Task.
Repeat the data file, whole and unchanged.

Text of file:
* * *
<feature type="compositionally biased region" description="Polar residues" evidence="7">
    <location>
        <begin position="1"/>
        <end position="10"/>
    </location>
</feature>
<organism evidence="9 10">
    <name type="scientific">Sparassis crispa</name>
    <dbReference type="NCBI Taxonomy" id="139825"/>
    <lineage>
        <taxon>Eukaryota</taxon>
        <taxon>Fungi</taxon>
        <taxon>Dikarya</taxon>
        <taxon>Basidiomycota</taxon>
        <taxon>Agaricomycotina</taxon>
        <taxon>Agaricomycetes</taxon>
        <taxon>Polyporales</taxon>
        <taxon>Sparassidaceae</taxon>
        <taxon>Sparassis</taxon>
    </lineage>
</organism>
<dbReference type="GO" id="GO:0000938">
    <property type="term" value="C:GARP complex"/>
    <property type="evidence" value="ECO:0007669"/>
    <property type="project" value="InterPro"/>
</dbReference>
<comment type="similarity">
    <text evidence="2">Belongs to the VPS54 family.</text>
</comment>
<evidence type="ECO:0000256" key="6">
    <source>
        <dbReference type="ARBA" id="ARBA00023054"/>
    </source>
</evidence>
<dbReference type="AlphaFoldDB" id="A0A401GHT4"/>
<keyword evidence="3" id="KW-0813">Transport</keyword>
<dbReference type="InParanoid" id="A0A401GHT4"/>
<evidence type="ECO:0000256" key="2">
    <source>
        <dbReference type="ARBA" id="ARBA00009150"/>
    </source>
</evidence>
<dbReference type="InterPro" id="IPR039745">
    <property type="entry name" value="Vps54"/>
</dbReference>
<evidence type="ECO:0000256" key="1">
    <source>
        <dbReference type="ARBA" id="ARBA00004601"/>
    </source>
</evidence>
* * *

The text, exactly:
<feature type="compositionally biased region" description="Polar residues" evidence="7">
    <location>
        <begin position="1"/>
        <end position="10"/>
    </location>
</feature>
<organism evidence="9 10">
    <name type="scientific">Sparassis crispa</name>
    <dbReference type="NCBI Taxonomy" id="139825"/>
    <lineage>
        <taxon>Eukaryota</taxon>
        <taxon>Fungi</taxon>
        <taxon>Dikarya</taxon>
        <taxon>Basidiomycota</taxon>
        <taxon>Agaricomycotina</taxon>
        <taxon>Agaricomycetes</taxon>
        <taxon>Polyporales</taxon>
        <taxon>Sparassidaceae</taxon>
        <taxon>Sparassis</taxon>
    </lineage>
</organism>
<dbReference type="GO" id="GO:0000938">
    <property type="term" value="C:GARP complex"/>
    <property type="evidence" value="ECO:0007669"/>
    <property type="project" value="InterPro"/>
</dbReference>
<comment type="similarity">
    <text evidence="2">Belongs to the VPS54 family.</text>
</comment>
<evidence type="ECO:0000256" key="6">
    <source>
        <dbReference type="ARBA" id="ARBA00023054"/>
    </source>
</evidence>
<dbReference type="AlphaFoldDB" id="A0A401GHT4"/>
<keyword evidence="3" id="KW-0813">Transport</keyword>
<dbReference type="InParanoid" id="A0A401GHT4"/>
<evidence type="ECO:0000256" key="2">
    <source>
        <dbReference type="ARBA" id="ARBA00009150"/>
    </source>
</evidence>
<dbReference type="InterPro" id="IPR039745">
    <property type="entry name" value="Vps54"/>
</dbReference>
<evidence type="ECO:0000256" key="1">
    <source>
        <dbReference type="ARBA" id="ARBA00004601"/>
    </source>
</evidence>